Some design agency spent a lot of time coming up with a rough concept of what iOS 7 probably isn’t going to look like. But let’s just say it looks kind of cool.
Some good stuff, some awful stuff. Overall, a “B”. Expect about 1,000 more of these as we inch closer to WWDC.
Update: John Gruber has some good thoughts on the video:
The shape of app icons is not going to change from round-cornered squares to sharp-cornered ones (or any other shape for that matter). Apple owns this shape; this shape says “iOS app” in everyone’s mind. It’s even printed right on the hardware home button of every iOS device. In fact it’s the only thing printed on the front face of every iOS device.
It’s not clear why so many people seem to think “flat” equates to “square”. Because Windows Phone tiles are square? If that’s the case, chalk something up to Windows Phone — while they may not be doing well in market share, they seem to have a pretty good presence in mind share, at least from a “flat” design perspective.
Just so as you know by the way and don’t freak out but, I’d like to sort my photos when I’m sat on the loo. Or in the bus, or anywhere else I want to kill time with my phone. I don’t want to edit them when I’m sat at my desktop - that’s work time. It really pains me that I can’t do that and so my photos just pile up in a big heap while I waste time reading things I don’t care about on Twitter.
When you consider that the iPhone is now the most popular camera (in the U.S. if not the world), it’s sort of ridiculous that the photo management on the device is so obtuse.
Yes, it’s better than anything found on any point-and-shoot, but it could be so much better still. Just as Apple has moved app and music syncing away from the desktop, they need to move photo management fully to the cloud as well. The photos on my iMac are the only files I need to backup on a Time Capsule anymore. Everything else lives in the cloud.
(1999) Steve Jobs Introduces The World to WiFi
Just look at that response over something we take completely for granted now just 14 years later.
Love the camera man over-the-shoulder as the way to show it on the big screen.
And the hula hoop — look ma, no wires! — is just a brilliant, Steve Jobs touch.
Do you think consoles in general are doomed, then? Serious question. I don't play games much so I don't really have a horse in this race. I think asking Nintendo to make games for iOS – a platform that doesn't have any traditional game controls to speak of – is too farfetched right now. If Apple suddenly started selling an Apple TV with a game controller in the box, well then ...
Asked by brad-t
Not necessarily. But I think the market for gaming-only consoles has peaked. That’s why it’s smart for Xbox and Playstation to focus more on all forms of entertainment in the living room.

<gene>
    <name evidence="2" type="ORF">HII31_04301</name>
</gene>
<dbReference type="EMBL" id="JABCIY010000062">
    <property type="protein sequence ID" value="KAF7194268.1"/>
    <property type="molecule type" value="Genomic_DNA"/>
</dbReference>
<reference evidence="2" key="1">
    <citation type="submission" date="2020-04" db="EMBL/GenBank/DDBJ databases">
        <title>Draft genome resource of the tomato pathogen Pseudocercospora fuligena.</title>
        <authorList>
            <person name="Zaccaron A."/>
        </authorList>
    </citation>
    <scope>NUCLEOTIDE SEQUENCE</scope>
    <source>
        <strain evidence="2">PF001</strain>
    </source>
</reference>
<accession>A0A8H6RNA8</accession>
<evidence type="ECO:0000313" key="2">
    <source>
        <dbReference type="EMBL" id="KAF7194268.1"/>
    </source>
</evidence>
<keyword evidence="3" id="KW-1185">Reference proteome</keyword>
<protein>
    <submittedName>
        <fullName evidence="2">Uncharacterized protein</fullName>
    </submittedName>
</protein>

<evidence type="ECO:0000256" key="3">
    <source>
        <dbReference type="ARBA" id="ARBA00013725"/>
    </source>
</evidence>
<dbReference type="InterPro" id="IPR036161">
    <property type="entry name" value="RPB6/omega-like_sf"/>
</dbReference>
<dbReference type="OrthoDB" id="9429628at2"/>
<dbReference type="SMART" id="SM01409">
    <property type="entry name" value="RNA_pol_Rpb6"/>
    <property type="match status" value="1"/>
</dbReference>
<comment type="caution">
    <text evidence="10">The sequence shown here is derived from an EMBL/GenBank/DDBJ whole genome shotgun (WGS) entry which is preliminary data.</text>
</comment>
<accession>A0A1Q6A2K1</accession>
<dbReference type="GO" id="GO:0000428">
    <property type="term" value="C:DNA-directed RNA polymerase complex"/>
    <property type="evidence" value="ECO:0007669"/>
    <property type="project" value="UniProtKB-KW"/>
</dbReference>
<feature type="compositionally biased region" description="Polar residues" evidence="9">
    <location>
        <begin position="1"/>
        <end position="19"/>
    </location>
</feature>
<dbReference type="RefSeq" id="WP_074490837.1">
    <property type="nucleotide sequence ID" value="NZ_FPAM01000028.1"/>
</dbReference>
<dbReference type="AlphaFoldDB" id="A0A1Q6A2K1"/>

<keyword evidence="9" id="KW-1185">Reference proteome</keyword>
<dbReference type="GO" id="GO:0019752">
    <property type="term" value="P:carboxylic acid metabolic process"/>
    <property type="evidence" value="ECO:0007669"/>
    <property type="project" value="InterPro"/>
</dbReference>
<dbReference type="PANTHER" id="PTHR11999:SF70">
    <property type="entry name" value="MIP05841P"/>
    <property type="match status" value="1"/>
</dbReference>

Console gaming will long have its die-hards. But casual gamers already far outnumber them. I think focusing on a dedicated gaming controller is the wrong way to think about it. Apple already has controllers in the shape of iPhones and iPads. Maybe a slightly re-worked iPod touch does come with a television device one day. But all they really need to do is open up an SDK for the Apple TV and the flood of games will follow.
Asked by brad-t
I, of course, realize this. But I don’t view the situations as all that similar. Apple fell because it was mismanaged over several years. Nintendo has fallen because the world has simply changed around them very rapidly. (Remember how insanely popular the Wii was just a few years ago?) And it’s not going back.
They need to become the Pixar of the gaming world — another company which focused on hardware once upon a time.
What truly turned their fortunes, however, was that in the first week that NBC shows were available for purchase on iTunes, episodes of “The Office” occupied four of the top five spots. Suddenly NBC was impressed, especially by the makeup of the audience: young, college-educated and affluent. Most shows were made available to such outlets as networks sought new revenue, but “The Office” fit the iTunes audience precisely.
From a show that was going to be cancelled to a nine season run. Makes you wish iTunes had begun selling television shows when Firefly was still around.
Gerry Smith reporting on the undercover cops in San Francisco using iPhones to lure would-be criminals:
As the officers stand up and head for their squad cars, Garrity issues one last order: “Try not to lose the fucking phones!”
Given that nearly half of San Francisco residents own an iPhone — the highest rate of any city in the nation — this stolen phone bazaar amounts to a crucial conduit in an illicit, increasingly global trade.
Nearly half of all robberies in San Francisco last year involved smartphones, according to police.
iOS 7 is codenamed “Innsbruck,” according to three people familiar with the OS. The interface changes include an all-new icon set for Apple’s native apps in addition to newly designed tool bars, tab bars, and other fundamental interface features across the system.
Innsbruck is the capital city of the federal state of Tyrol in western Austria, known for its skiing. You may recall that all previous codenames of iOS builds have been named after ski resorts. iOS 6 was “Sundance”, for example.
Lots of good info from Gurman regarding Jony Ive’s iOS 7 design overhaul. Sounds like “flat” is indeed the new black.